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J Urol. 1994 Jan;151(1):227-33.

Fertility after cryptorchidism: a comparative analysis of early orchidopexy with and without concomitant hormonal therapy in the young male rat.

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Division of Urologic Surgery, Duke University Medical Center, Durham, North Carolina 27710.


Infertility is common in patients with a history of bilateral cryptorchidism, even after successful prepubertal orchidopexy. Recent data suggest that this defect may be partially due to the existence of hormonal abnormalities in some forms of cryptorchidism. To analyze any potential benefit of hormonal therapy, we have evaluated the immediate and long-term effects of chronic hormonal therapy administered following surgical correction of cryptorchidism. First, using young male rats, we examined the effects of chronic human chorionic gonadotropin (HCG) and a luteinizing hormone-releasing hormone agonist (LHRH-A), alone or combined, on acute pituitary-gonadal axis responsiveness to LHRH administration. High doses of HCG and/or LHRH-A induced deleterious effects on the pituitary-testicular axis in terms of suppression of response to LHRH. Therefore, treatment with a low dose of HCG (50 U/kg/day) for 14 days was used, since it produced a significant increase in intratesticular testosterone (ITT). Second, we tested this hormonal regimen in a cryptorchid rat model. Bilateral cryptorchidism was produced by gubernaculum resection at 14 days of age. Early orchidopexy was performed at age 30 days, and HCG therapy was given from 31 to 44 days of age. Follicle stimulating hormone (FSH), luteinizing hormone (LH) and testosterone (T) levels were determined before and immediately after hormonal therapy, and at sacrifice. Animals were sacrificed at 61 days of age for determination of serum and testicular hormone levels, accessory sex organ weights and testis histology. Five or six animals from each group were retained for breeding studies at the age of 90 days. Hormonal alterations noted immediately following treatment of cryptorchid animals with HCG are not lasting. The data reveal that the fertility defect in bilateral cryptorchidism is partially prevented by early orchidopexy and that adjunctive hormonal therapy is probably of little additional benefit.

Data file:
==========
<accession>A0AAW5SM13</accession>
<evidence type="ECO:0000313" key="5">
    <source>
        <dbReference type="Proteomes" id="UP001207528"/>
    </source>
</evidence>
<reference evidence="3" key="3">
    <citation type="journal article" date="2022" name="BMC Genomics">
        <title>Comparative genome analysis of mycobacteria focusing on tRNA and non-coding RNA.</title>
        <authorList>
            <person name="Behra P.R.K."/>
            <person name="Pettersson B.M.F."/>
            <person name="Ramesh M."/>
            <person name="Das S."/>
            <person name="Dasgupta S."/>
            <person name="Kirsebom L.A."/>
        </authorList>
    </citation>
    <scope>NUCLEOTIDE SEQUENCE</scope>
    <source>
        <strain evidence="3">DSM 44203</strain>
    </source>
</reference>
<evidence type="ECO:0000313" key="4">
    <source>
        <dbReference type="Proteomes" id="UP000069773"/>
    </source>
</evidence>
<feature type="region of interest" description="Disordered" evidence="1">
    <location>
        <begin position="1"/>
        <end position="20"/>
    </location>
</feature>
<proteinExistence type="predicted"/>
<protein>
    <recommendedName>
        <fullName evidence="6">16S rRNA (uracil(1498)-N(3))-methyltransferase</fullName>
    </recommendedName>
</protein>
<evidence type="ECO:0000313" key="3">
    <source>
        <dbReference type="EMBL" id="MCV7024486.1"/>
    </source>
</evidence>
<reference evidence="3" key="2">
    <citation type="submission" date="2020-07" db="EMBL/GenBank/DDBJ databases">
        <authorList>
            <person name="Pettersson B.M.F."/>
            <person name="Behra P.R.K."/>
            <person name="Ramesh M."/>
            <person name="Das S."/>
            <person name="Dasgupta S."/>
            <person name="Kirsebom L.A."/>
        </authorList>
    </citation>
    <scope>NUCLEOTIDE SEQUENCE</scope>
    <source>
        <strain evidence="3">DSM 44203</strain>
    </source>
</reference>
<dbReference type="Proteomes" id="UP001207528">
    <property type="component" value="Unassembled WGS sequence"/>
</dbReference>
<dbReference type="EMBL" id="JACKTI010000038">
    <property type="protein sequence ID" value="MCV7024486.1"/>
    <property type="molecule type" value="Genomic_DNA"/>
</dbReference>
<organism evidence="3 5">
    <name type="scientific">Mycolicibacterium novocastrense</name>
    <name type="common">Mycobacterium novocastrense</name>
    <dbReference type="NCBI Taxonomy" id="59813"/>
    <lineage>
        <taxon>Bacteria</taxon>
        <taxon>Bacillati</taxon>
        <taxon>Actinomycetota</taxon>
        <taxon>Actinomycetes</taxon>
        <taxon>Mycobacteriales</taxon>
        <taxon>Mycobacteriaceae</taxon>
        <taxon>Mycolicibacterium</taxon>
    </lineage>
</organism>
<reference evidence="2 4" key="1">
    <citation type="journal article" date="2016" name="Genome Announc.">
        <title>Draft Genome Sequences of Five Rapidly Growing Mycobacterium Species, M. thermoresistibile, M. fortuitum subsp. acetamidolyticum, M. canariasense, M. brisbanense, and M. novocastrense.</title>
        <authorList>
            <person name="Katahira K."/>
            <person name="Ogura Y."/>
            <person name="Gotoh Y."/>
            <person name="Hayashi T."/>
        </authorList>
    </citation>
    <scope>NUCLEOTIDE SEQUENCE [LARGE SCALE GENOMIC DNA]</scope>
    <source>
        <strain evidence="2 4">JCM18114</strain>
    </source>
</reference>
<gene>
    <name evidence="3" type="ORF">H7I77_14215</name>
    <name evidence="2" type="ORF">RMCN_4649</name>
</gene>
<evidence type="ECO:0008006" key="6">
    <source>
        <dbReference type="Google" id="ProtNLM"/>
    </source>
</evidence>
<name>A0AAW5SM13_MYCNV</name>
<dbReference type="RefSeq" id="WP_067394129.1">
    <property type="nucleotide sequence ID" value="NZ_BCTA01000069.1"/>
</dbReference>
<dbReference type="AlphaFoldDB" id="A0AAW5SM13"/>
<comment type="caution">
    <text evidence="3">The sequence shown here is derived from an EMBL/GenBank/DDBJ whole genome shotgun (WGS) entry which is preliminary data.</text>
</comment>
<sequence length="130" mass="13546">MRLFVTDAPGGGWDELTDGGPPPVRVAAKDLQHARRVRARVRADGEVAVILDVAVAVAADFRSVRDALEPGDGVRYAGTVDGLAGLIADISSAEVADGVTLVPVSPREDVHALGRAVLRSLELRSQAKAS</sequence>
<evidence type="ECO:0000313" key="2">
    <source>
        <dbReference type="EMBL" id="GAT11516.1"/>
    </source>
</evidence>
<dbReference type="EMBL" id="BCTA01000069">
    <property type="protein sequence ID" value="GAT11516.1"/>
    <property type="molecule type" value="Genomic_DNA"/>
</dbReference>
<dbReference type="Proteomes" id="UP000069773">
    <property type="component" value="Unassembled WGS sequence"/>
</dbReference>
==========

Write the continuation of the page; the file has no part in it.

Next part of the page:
[Indexed for MEDLINE]

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